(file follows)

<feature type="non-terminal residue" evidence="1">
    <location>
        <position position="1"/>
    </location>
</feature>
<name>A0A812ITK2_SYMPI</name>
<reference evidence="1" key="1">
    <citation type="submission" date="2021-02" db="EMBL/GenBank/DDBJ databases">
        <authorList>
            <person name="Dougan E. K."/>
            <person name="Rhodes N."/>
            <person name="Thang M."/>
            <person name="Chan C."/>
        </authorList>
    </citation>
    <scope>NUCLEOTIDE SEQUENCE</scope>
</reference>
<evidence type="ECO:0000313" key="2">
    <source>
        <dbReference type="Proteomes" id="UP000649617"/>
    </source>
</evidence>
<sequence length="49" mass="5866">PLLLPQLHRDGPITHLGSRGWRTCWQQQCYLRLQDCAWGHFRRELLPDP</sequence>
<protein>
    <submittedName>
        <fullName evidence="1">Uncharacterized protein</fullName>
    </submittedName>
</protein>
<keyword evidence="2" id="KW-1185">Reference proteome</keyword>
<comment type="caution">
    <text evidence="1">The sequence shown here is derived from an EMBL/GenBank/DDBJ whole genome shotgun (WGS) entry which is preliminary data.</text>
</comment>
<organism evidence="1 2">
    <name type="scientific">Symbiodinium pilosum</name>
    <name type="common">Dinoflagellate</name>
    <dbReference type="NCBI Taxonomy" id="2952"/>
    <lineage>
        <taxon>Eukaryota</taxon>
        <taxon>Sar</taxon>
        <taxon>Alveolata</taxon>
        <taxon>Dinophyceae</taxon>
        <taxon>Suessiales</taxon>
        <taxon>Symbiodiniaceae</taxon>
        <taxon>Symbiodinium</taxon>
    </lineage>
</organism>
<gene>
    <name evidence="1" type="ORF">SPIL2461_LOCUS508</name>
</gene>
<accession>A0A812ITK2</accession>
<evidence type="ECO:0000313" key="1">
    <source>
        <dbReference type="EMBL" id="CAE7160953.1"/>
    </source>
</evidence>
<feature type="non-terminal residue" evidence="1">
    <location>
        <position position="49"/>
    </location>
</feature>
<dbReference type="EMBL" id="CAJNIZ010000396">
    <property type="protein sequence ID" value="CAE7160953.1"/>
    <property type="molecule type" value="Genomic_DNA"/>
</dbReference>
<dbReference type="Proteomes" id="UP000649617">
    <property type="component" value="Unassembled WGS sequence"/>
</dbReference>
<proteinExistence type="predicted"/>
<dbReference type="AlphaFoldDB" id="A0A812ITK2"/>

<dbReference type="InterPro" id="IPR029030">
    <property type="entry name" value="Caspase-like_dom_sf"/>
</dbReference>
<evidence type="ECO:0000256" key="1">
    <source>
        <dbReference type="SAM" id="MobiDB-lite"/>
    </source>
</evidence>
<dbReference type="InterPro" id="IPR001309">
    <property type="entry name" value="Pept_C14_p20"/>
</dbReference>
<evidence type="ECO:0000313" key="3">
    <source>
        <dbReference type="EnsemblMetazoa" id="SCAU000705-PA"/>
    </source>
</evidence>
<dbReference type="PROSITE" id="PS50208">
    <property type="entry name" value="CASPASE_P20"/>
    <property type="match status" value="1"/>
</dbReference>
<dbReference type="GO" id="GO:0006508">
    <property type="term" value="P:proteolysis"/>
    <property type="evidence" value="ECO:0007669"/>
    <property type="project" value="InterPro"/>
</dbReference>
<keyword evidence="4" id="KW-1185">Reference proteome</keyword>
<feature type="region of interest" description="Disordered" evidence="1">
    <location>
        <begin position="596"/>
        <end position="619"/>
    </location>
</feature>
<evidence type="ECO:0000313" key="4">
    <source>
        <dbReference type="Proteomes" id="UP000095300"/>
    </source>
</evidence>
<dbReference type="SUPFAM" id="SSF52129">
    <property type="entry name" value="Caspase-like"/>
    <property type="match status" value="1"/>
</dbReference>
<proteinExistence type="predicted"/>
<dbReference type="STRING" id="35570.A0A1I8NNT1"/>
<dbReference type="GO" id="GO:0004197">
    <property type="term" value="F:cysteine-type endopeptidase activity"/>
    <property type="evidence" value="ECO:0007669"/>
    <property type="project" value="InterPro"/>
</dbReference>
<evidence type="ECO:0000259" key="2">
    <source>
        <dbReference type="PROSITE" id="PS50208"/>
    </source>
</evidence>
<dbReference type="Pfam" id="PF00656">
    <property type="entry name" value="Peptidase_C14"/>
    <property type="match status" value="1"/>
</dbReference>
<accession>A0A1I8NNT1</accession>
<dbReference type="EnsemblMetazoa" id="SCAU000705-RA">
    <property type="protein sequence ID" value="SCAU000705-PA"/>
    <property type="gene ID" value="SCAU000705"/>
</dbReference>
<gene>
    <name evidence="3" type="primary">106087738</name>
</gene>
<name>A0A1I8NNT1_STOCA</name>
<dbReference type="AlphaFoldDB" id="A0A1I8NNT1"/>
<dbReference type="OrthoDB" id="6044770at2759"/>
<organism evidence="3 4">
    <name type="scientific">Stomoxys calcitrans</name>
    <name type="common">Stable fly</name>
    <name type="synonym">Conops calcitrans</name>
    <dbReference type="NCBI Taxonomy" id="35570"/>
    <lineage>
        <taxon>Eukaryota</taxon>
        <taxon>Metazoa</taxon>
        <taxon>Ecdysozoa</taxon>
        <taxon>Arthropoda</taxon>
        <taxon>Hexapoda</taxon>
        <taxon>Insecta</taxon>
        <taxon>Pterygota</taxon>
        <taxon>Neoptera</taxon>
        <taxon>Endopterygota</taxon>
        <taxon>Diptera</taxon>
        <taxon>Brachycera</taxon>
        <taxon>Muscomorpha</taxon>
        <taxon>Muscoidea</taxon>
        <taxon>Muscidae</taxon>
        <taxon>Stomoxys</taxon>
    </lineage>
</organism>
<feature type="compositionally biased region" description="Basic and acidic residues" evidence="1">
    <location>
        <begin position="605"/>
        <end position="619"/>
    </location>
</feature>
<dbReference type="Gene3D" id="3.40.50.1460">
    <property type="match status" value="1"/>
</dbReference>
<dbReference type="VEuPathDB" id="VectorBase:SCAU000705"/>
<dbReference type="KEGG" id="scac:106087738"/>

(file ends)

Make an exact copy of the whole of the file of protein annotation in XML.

<feature type="non-terminal residue" evidence="1">
    <location>
        <position position="1"/>
    </location>
</feature>
<name>A0A812ITK2_SYMPI</name>
<reference evidence="1" key="1">
    <citation type="submission" date="2021-02" db="EMBL/GenBank/DDBJ databases">
        <authorList>
            <person name="Dougan E. K."/>
            <person name="Rhodes N."/>
            <person name="Thang M."/>
            <person name="Chan C."/>
        </authorList>
    </citation>
    <scope>NUCLEOTIDE SEQUENCE</scope>
</reference>
<evidence type="ECO:0000313" key="2">
    <source>
        <dbReference type="Proteomes" id="UP000649617"/>
    </source>
</evidence>
<sequence length="49" mass="5866">PLLLPQLHRDGPITHLGSRGWRTCWQQQCYLRLQDCAWGHFRRELLPDP</sequence>
<protein>
    <submittedName>
        <fullName evidence="1">Uncharacterized protein</fullName>
    </submittedName>
</protein>
<keyword evidence="2" id="KW-1185">Reference proteome</keyword>
<comment type="caution">
    <text evidence="1">The sequence shown here is derived from an EMBL/GenBank/DDBJ whole genome shotgun (WGS) entry which is preliminary data.</text>
</comment>
<organism evidence="1 2">
    <name type="scientific">Symbiodinium pilosum</name>
    <name type="common">Dinoflagellate</name>
    <dbReference type="NCBI Taxonomy" id="2952"/>
    <lineage>
        <taxon>Eukaryota</taxon>
        <taxon>Sar</taxon>
        <taxon>Alveolata</taxon>
        <taxon>Dinophyceae</taxon>
        <taxon>Suessiales</taxon>
        <taxon>Symbiodiniaceae</taxon>
        <taxon>Symbiodinium</taxon>
    </lineage>
</organism>
<gene>
    <name evidence="1" type="ORF">SPIL2461_LOCUS508</name>
</gene>
<accession>A0A812ITK2</accession>
<evidence type="ECO:0000313" key="1">
    <source>
        <dbReference type="EMBL" id="CAE7160953.1"/>
    </source>
</evidence>
<feature type="non-terminal residue" evidence="1">
    <location>
        <position position="49"/>
    </location>
</feature>
<dbReference type="EMBL" id="CAJNIZ010000396">
    <property type="protein sequence ID" value="CAE7160953.1"/>
    <property type="molecule type" value="Genomic_DNA"/>
</dbReference>
<dbReference type="Proteomes" id="UP000649617">
    <property type="component" value="Unassembled WGS sequence"/>
</dbReference>
<proteinExistence type="predicted"/>
<dbReference type="AlphaFoldDB" id="A0A812ITK2"/>

<dbReference type="InterPro" id="IPR029030">
    <property type="entry name" value="Caspase-like_dom_sf"/>
</dbReference>
<evidence type="ECO:0000256" key="1">
    <source>
        <dbReference type="SAM" id="MobiDB-lite"/>
    </source>
</evidence>
<dbReference type="InterPro" id="IPR001309">
    <property type="entry name" value="Pept_C14_p20"/>
</dbReference>
<evidence type="ECO:0000313" key="3">
    <source>
        <dbReference type="EnsemblMetazoa" id="SCAU000705-PA"/>
    </source>
</evidence>
<dbReference type="PROSITE" id="PS50208">
    <property type="entry name" value="CASPASE_P20"/>
    <property type="match status" value="1"/>
</dbReference>
<dbReference type="GO" id="GO:0006508">
    <property type="term" value="P:proteolysis"/>
    <property type="evidence" value="ECO:0007669"/>
    <property type="project" value="InterPro"/>
</dbReference>
<keyword evidence="4" id="KW-1185">Reference proteome</keyword>
<feature type="region of interest" description="Disordered" evidence="1">
    <location>
        <begin position="596"/>
        <end position="619"/>
    </location>
</feature>
<evidence type="ECO:0000313" key="4">
    <source>
        <dbReference type="Proteomes" id="UP000095300"/>
    </source>
</evidence>
<dbReference type="SUPFAM" id="SSF52129">
    <property type="entry name" value="Caspase-like"/>
    <property type="match status" value="1"/>
</dbReference>
<proteinExistence type="predicted"/>
<dbReference type="STRING" id="35570.A0A1I8NNT1"/>
<dbReference type="GO" id="GO:0004197">
    <property type="term" value="F:cysteine-type endopeptidase activity"/>
    <property type="evidence" value="ECO:0007669"/>
    <property type="project" value="InterPro"/>
</dbReference>
<evidence type="ECO:0000259" key="2">
    <source>
        <dbReference type="PROSITE" id="PS50208"/>
    </source>
</evidence>
<dbReference type="Pfam" id="PF00656">
    <property type="entry name" value="Peptidase_C14"/>
    <property type="match status" value="1"/>
</dbReference>
<accession>A0A1I8NNT1</accession>
<dbReference type="EnsemblMetazoa" id="SCAU000705-RA">
    <property type="protein sequence ID" value="SCAU000705-PA"/>
    <property type="gene ID" value="SCAU000705"/>
</dbReference>
<gene>
    <name evidence="3" type="primary">106087738</name>
</gene>
<name>A0A1I8NNT1_STOCA</name>
<dbReference type="AlphaFoldDB" id="A0A1I8NNT1"/>
<dbReference type="OrthoDB" id="6044770at2759"/>
<organism evidence="3 4">
    <name type="scientific">Stomoxys calcitrans</name>
    <name type="common">Stable fly</name>
    <name type="synonym">Conops calcitrans</name>
    <dbReference type="NCBI Taxonomy" id="35570"/>
    <lineage>
        <taxon>Eukaryota</taxon>
        <taxon>Metazoa</taxon>
        <taxon>Ecdysozoa</taxon>
        <taxon>Arthropoda</taxon>
        <taxon>Hexapoda</taxon>
        <taxon>Insecta</taxon>
        <taxon>Pterygota</taxon>
        <taxon>Neoptera</taxon>
        <taxon>Endopterygota</taxon>
        <taxon>Diptera</taxon>
        <taxon>Brachycera</taxon>
        <taxon>Muscomorpha</taxon>
        <taxon>Muscoidea</taxon>
        <taxon>Muscidae</taxon>
        <taxon>Stomoxys</taxon>
    </lineage>
</organism>
<feature type="compositionally biased region" description="Basic and acidic residues" evidence="1">
    <location>
        <begin position="605"/>
        <end position="619"/>
    </location>
</feature>
<dbReference type="Gene3D" id="3.40.50.1460">
    <property type="match status" value="1"/>
</dbReference>
<dbReference type="VEuPathDB" id="VectorBase:SCAU000705"/>
<dbReference type="KEGG" id="scac:106087738"/>